Putin friends jettisoned, the Vienna Philharmonic opens Carnegie weekend with energy and defiance

February 28, 2022
By George Grella
Seong-Jin Cho performed Rachmaninoff’s Piano Concerto No. 2 with Yannick Nézet-Séguin leading the Vienna Philharmonic Orchestra Friday night at Carnegie Hall. Photo: Chris Lee

Classical music is generally seen as a cloistered art form—which many on the inside may feel is good for the “brand”—something that is neither advantageous within the overall culture, nor even possible. Those who make and play the music have always existed in the world and been a part of history. Anyone who might still be skeptical of that has only to consider the Vienna Philharmonic Orchestra’s appearance Friday night in Carnegie Hall.

The VPO has been visiting Carnegie for decades, and after an interruption from the pandemic is back for three concerts across the weekend. They were scheduled to be led by Valery Gergiev, and pianist Denis Matsuev was to play Rachmaninoff’s Piano Concerto No. 2. But then Russia invaded Ukraine, and the two musicians, who are public supporters and friends of Russian president Vladimir Putin immediately became personas non grata on the international stage.

So Gergiev and Matuev—who have for years been the target of leafletting and protests outside concert halls—were jettisoned by Carnegie Hall on Thursday. (Gergiev has also been essentially suspended from his posts with the Rotterdam and Munich orchestras, and Carnegie canceled the May concerts with his Mariinsky Orchestra.)

Yannick Nézet-Séguin was the podium stand-in for this weekend. Pianist Seong-Jin Cho flew in from Berlin and arrived Friday afternoon with no time to spare. And so the show, an all-Rachmaninoff affair that also included his Symphony No. 2, went on.

And a good show it was. What it lacked in nuance and refinement—with what could only have been limited rehearsal and Nézet-Seguin’s generally narrow view of interpretation—made up for the rough edges with a sense of positive determination, a touch of grit, and mountainous energy.

Much of that came from the audience, which greeted conductor and soloist with a vocal, joyous ovation when they first stepped out on stage. One felt this was not just anticipation for the music to come, but the expression of a multiethnic community coming together to support and celebrate creative culture, adding things to the world, and against atavistic destruction. Excitement was in the air.

To this, Cho brought forceful and complex expression. From the opening chords of the piano concerto, his touch was skillful and clear, and behind it one felt a substantial weight of feeling and purpose, like he was pulling along something massive and meaningful. His playing had the kind of sinewy strength that makes burdensome things seem light, even as one sensed the effort.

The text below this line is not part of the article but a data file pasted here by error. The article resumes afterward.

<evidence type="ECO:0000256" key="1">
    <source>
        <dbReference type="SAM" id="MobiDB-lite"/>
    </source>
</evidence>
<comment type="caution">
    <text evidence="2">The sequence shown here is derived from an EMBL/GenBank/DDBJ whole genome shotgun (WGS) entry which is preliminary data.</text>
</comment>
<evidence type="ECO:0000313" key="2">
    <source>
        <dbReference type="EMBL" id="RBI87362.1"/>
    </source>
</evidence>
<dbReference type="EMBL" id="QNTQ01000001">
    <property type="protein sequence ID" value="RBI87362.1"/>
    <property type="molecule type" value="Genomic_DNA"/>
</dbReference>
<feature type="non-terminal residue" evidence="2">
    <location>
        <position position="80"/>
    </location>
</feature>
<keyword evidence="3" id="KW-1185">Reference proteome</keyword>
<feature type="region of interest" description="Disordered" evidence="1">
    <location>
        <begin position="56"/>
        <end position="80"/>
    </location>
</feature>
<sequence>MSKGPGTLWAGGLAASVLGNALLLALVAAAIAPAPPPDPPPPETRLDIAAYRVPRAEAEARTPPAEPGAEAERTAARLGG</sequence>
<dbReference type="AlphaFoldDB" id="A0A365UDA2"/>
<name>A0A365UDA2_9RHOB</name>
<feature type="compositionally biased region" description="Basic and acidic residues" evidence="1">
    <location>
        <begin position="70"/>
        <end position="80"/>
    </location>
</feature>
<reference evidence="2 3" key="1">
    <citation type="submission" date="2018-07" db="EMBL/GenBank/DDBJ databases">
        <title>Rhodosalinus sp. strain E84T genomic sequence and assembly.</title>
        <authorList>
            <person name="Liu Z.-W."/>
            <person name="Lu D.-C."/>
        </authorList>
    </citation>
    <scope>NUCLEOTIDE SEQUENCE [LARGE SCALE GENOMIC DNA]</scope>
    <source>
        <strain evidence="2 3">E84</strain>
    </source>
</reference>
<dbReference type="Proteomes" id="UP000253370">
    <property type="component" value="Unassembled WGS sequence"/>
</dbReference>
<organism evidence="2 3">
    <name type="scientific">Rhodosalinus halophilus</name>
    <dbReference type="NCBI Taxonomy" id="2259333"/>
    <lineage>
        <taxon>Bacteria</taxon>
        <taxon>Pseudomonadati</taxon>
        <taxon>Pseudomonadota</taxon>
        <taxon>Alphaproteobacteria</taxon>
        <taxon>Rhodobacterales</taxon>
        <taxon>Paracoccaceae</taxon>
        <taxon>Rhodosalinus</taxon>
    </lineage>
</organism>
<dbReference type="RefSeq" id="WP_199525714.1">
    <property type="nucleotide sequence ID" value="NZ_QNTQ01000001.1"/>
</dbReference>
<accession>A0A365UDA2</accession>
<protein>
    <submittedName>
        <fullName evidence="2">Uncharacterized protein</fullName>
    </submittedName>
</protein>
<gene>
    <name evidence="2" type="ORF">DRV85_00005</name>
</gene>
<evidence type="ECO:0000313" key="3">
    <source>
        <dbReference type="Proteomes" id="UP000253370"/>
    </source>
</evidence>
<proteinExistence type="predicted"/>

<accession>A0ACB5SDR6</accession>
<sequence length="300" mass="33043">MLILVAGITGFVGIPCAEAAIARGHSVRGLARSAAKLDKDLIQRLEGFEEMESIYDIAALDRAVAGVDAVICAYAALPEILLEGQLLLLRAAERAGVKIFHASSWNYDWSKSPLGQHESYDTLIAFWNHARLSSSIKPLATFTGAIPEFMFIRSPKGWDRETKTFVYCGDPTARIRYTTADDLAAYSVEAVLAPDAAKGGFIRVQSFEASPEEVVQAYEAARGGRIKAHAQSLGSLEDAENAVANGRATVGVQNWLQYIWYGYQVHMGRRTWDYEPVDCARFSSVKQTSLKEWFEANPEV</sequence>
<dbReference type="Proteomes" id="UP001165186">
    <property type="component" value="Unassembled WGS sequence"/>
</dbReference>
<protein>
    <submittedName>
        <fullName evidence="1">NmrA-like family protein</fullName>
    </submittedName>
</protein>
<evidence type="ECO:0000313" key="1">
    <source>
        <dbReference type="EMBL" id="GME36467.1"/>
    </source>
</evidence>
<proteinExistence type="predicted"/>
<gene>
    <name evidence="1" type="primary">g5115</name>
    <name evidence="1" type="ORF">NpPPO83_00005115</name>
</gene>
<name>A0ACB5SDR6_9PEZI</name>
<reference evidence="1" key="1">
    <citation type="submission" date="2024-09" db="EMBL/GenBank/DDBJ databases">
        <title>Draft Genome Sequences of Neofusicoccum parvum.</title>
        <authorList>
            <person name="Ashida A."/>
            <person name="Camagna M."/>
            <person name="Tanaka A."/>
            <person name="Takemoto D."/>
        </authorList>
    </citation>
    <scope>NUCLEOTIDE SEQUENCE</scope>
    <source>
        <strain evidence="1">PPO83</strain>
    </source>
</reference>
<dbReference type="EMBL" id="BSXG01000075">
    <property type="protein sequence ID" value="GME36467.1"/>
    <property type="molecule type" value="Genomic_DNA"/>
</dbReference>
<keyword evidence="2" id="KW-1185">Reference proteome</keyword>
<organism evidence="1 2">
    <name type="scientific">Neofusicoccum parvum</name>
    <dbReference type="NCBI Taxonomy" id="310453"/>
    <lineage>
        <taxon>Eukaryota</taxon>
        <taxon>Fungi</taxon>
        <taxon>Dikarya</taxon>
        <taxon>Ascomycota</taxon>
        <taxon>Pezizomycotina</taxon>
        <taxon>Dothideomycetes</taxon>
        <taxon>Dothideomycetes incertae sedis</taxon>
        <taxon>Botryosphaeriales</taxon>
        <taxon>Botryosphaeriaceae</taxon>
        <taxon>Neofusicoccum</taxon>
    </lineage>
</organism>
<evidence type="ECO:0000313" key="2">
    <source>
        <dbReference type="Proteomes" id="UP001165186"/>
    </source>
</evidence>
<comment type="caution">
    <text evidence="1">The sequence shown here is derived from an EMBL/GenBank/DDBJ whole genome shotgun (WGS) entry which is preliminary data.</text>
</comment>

Cho’s phrasing was impressively supple. He and the orchestra fully coordinated the pulse of the music—at times it seemed Cho was deferring to the ensemble as to where the beat was—and he found space in between for rubato and changes in dynamics. The speed and power the music demands was there, and Cho played with a companionable independence between right and left hand, more of a dialogue than one usually hears. He played inside the music, which is already so extroverted and public-facing that, rather than the spectacle, one heard the beauty and possible meanings.

While the coordination in time between Cho and the orchestra was fine, balances often were off—every fortissimo passage swamped the piano in an overall mass of sound. One imagines that the last-minute nature of the concert was responsible for this, but it was also consistent with Nézet-Seguin’s recent concert appearances. The conductor puts energy, as delivered through mass and volume, up front. He seems to relish the warm acoustic of Carnegie Hall, and used the orchestra to fill every nook and cranny with sound.

At times this was thrilling and satisfying, at others overwhelming and confusing. This was especially the case with Symphony No. 2, which was like a thunderstorm followed by a tornado, with a hurricane to provide a brief eye of calm before blowing away everything that was left.

The string sound was lush at the beginning, and there was deep feeling in the playing. But once the music grew in pace and intensity, Nézet-Séguin brought it to a peak and keep it there. Every climax was climactic in the ultimate sense. The symphony is full of expressive peaks and valleys, but every peak was the same height and the valleys were not that deep.

The Adagio proved somewhat of an exception, feeling stable and complex for awhile. This also featured gorgeous and moving playing from the clarinet section, which was a star all night. But that was the only nuance in a sonic palette that, all evening, was like the lens flare in Cool Hand Luke on an endless loop. And eventually, Nézet-Séguin brought the music to what was the highest and loudest peak of the night. That miscalculation lessened the effect of the actual finale.

One is more than glad to hear the VPO in person again, and making music in the current international circumstances is important and valuable. If the sense of meaning and urgency pushed conductor and orchestra into a blunt instrument, one knows that the intentions of all involved were well meant.

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